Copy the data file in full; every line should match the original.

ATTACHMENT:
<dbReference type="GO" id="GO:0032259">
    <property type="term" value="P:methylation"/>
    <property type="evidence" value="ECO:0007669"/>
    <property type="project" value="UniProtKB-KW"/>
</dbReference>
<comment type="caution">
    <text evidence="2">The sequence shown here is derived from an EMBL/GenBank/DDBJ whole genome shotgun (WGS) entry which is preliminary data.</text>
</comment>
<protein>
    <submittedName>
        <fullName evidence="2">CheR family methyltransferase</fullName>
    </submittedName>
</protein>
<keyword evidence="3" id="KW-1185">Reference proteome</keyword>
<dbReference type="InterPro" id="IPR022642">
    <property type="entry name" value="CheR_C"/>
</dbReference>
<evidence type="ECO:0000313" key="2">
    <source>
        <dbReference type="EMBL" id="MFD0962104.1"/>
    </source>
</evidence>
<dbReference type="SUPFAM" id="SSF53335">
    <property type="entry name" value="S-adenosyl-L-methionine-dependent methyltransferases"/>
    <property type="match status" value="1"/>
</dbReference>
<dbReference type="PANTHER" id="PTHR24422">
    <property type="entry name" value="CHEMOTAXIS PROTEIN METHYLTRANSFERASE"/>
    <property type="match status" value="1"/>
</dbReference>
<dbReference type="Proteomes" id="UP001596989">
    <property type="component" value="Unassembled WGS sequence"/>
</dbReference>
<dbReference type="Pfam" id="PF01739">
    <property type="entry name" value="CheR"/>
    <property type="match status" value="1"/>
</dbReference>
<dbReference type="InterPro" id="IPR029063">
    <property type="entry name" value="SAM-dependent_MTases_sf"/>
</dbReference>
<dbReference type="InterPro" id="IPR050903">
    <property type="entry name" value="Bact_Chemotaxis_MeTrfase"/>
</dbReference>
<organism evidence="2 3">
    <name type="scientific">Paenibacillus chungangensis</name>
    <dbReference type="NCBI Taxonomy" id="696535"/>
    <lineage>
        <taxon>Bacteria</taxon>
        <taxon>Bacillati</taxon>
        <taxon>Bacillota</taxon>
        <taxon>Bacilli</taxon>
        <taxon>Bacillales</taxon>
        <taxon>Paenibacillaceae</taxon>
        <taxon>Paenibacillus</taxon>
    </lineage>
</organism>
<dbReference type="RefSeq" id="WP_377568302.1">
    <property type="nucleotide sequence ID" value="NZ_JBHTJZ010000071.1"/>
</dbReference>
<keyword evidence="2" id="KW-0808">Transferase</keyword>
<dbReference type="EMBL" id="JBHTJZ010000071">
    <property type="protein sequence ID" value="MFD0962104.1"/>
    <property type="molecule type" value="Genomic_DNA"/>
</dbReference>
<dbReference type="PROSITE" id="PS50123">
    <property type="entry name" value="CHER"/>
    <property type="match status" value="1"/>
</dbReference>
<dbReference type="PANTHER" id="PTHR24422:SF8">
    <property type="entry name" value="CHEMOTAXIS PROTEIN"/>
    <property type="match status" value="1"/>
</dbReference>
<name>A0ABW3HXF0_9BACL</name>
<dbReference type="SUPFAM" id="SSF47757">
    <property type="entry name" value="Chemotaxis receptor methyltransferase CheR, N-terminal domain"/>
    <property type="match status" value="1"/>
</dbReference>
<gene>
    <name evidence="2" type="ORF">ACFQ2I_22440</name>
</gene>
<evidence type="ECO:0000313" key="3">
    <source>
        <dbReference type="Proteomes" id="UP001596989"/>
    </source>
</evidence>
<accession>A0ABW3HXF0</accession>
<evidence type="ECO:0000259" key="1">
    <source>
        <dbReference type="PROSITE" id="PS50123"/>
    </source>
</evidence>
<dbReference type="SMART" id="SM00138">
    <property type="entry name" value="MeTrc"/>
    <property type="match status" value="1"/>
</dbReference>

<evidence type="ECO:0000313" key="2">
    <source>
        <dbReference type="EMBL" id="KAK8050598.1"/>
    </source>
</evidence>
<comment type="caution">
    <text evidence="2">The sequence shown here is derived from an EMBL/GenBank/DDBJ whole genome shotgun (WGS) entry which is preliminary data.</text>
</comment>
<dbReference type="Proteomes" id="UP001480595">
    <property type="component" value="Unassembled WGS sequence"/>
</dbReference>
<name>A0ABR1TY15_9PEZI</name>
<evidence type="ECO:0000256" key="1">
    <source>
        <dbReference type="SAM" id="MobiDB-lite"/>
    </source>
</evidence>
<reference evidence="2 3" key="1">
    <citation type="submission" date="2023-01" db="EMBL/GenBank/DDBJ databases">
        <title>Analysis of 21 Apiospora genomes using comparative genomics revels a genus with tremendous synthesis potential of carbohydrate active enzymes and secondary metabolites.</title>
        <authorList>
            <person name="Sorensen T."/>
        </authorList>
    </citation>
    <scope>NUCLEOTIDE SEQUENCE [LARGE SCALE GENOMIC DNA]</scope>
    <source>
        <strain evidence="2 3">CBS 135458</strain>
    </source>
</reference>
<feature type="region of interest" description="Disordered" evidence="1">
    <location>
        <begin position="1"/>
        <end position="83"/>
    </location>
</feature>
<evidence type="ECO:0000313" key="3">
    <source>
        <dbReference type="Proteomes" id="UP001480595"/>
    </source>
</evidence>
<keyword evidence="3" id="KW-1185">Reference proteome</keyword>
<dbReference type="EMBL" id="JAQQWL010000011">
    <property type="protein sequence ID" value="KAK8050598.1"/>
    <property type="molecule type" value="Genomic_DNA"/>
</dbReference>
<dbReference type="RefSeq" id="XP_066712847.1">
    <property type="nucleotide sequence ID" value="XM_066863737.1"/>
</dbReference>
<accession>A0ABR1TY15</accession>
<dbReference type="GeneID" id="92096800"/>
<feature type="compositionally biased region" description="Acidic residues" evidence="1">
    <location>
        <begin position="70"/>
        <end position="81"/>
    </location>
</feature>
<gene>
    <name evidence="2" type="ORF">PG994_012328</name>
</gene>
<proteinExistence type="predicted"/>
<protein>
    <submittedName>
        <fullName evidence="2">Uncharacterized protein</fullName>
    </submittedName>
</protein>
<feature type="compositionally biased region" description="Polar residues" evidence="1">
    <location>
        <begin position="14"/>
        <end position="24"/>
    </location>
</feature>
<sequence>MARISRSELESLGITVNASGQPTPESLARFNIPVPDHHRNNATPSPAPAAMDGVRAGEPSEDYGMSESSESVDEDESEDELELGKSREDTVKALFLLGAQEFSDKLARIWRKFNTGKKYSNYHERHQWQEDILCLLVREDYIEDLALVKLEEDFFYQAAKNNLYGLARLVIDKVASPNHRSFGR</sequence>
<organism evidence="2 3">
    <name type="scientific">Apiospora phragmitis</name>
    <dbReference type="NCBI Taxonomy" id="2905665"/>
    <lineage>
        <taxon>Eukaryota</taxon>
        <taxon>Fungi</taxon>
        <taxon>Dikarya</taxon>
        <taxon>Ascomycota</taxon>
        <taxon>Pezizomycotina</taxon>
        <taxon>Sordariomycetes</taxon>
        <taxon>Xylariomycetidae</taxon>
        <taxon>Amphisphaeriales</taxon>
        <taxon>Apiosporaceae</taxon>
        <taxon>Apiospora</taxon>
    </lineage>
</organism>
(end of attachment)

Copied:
<dbReference type="GO" id="GO:0032259">
    <property type="term" value="P:methylation"/>
    <property type="evidence" value="ECO:0007669"/>
    <property type="project" value="UniProtKB-KW"/>
</dbReference>
<comment type="caution">
    <text evidence="2">The sequence shown here is derived from an EMBL/GenBank/DDBJ whole genome shotgun (WGS) entry which is preliminary data.</text>
</comment>
<protein>
    <submittedName>
        <fullName evidence="2">CheR family methyltransferase</fullName>
    </submittedName>
</protein>
<keyword evidence="3" id="KW-1185">Reference proteome</keyword>
<dbReference type="InterPro" id="IPR022642">
    <property type="entry name" value="CheR_C"/>
</dbReference>
<evidence type="ECO:0000313" key="2">
    <source>
        <dbReference type="EMBL" id="MFD0962104.1"/>
    </source>
</evidence>
<dbReference type="SUPFAM" id="SSF53335">
    <property type="entry name" value="S-adenosyl-L-methionine-dependent methyltransferases"/>
    <property type="match status" value="1"/>
</dbReference>
<dbReference type="PANTHER" id="PTHR24422">
    <property type="entry name" value="CHEMOTAXIS PROTEIN METHYLTRANSFERASE"/>
    <property type="match status" value="1"/>
</dbReference>
<dbReference type="Proteomes" id="UP001596989">
    <property type="component" value="Unassembled WGS sequence"/>
</dbReference>
<dbReference type="Pfam" id="PF01739">
    <property type="entry name" value="CheR"/>
    <property type="match status" value="1"/>
</dbReference>
<dbReference type="InterPro" id="IPR029063">
    <property type="entry name" value="SAM-dependent_MTases_sf"/>
</dbReference>
<dbReference type="InterPro" id="IPR050903">
    <property type="entry name" value="Bact_Chemotaxis_MeTrfase"/>
</dbReference>
<organism evidence="2 3">
    <name type="scientific">Paenibacillus chungangensis</name>
    <dbReference type="NCBI Taxonomy" id="696535"/>
    <lineage>
        <taxon>Bacteria</taxon>
        <taxon>Bacillati</taxon>
        <taxon>Bacillota</taxon>
        <taxon>Bacilli</taxon>
        <taxon>Bacillales</taxon>
        <taxon>Paenibacillaceae</taxon>
        <taxon>Paenibacillus</taxon>
    </lineage>
</organism>
<dbReference type="RefSeq" id="WP_377568302.1">
    <property type="nucleotide sequence ID" value="NZ_JBHTJZ010000071.1"/>
</dbReference>
<keyword evidence="2" id="KW-0808">Transferase</keyword>
<dbReference type="EMBL" id="JBHTJZ010000071">
    <property type="protein sequence ID" value="MFD0962104.1"/>
    <property type="molecule type" value="Genomic_DNA"/>
</dbReference>
<dbReference type="PROSITE" id="PS50123">
    <property type="entry name" value="CHER"/>
    <property type="match status" value="1"/>
</dbReference>
<dbReference type="PANTHER" id="PTHR24422:SF8">
    <property type="entry name" value="CHEMOTAXIS PROTEIN"/>
    <property type="match status" value="1"/>
</dbReference>
<name>A0ABW3HXF0_9BACL</name>
<dbReference type="SUPFAM" id="SSF47757">
    <property type="entry name" value="Chemotaxis receptor methyltransferase CheR, N-terminal domain"/>
    <property type="match status" value="1"/>
</dbReference>
<gene>
    <name evidence="2" type="ORF">ACFQ2I_22440</name>
</gene>
<evidence type="ECO:0000313" key="3">
    <source>
        <dbReference type="Proteomes" id="UP001596989"/>
    </source>
</evidence>
<accession>A0ABW3HXF0</accession>
<evidence type="ECO:0000259" key="1">
    <source>
        <dbReference type="PROSITE" id="PS50123"/>
    </source>
</evidence>
<dbReference type="SMART" id="SM00138">
    <property type="entry name" value="MeTrc"/>
    <property type="match status" value="1"/>
</dbReference>

<evidence type="ECO:0000313" key="2">
    <source>
        <dbReference type="EMBL" id="KAK8050598.1"/>
    </source>
</evidence>
<comment type="caution">
    <text evidence="2">The sequence shown here is derived from an EMBL/GenBank/DDBJ whole genome shotgun (WGS) entry which is preliminary data.</text>
</comment>
<dbReference type="Proteomes" id="UP001480595">
    <property type="component" value="Unassembled WGS sequence"/>
</dbReference>
<name>A0ABR1TY15_9PEZI</name>
<evidence type="ECO:0000256" key="1">
    <source>
        <dbReference type="SAM" id="MobiDB-lite"/>
    </source>
</evidence>
<reference evidence="2 3" key="1">
    <citation type="submission" date="2023-01" db="EMBL/GenBank/DDBJ databases">
        <title>Analysis of 21 Apiospora genomes using comparative genomics revels a genus with tremendous synthesis potential of carbohydrate active enzymes and secondary metabolites.</title>
        <authorList>
            <person name="Sorensen T."/>
        </authorList>
    </citation>
    <scope>NUCLEOTIDE SEQUENCE [LARGE SCALE GENOMIC DNA]</scope>
    <source>
        <strain evidence="2 3">CBS 135458</strain>
    </source>
</reference>
<feature type="region of interest" description="Disordered" evidence="1">
    <location>
        <begin position="1"/>
        <end position="83"/>
    </location>
</feature>
<evidence type="ECO:0000313" key="3">
    <source>
        <dbReference type="Proteomes" id="UP001480595"/>
    </source>
</evidence>
<keyword evidence="3" id="KW-1185">Reference proteome</keyword>
<dbReference type="EMBL" id="JAQQWL010000011">
    <property type="protein sequence ID" value="KAK8050598.1"/>
    <property type="molecule type" value="Genomic_DNA"/>
</dbReference>
<dbReference type="RefSeq" id="XP_066712847.1">
    <property type="nucleotide sequence ID" value="XM_066863737.1"/>
</dbReference>
<accession>A0ABR1TY15</accession>
<dbReference type="GeneID" id="92096800"/>
<feature type="compositionally biased region" description="Acidic residues" evidence="1">
    <location>
        <begin position="70"/>
        <end position="81"/>
    </location>
</feature>
<gene>
    <name evidence="2" type="ORF">PG994_012328</name>
</gene>
<proteinExistence type="predicted"/>
<protein>
    <submittedName>
        <fullName evidence="2">Uncharacterized protein</fullName>
    </submittedName>
</protein>
<feature type="compositionally biased region" description="Polar residues" evidence="1">
    <location>
        <begin position="14"/>
        <end position="24"/>
    </location>
</feature>
<sequence>MARISRSELESLGITVNASGQPTPESLARFNIPVPDHHRNNATPSPAPAAMDGVRAGEPSEDYGMSESSESVDEDESEDELELGKSREDTVKALFLLGAQEFSDKLARIWRKFNTGKKYSNYHERHQWQEDILCLLVREDYIEDLALVKLEEDFFYQAAKNNLYGLARLVIDKVASPNHRSFGR</sequence>
<organism evidence="2 3">
    <name type="scientific">Apiospora phragmitis</name>
    <dbReference type="NCBI Taxonomy" id="2905665"/>
    <lineage>
        <taxon>Eukaryota</taxon>
        <taxon>Fungi</taxon>
        <taxon>Dikarya</taxon>
        <taxon>Ascomycota</taxon>
        <taxon>Pezizomycotina</taxon>
        <taxon>Sordariomycetes</taxon>
        <taxon>Xylariomycetidae</taxon>
        <taxon>Amphisphaeriales</taxon>
        <taxon>Apiosporaceae</taxon>
        <taxon>Apiospora</taxon>
    </lineage>
</organism>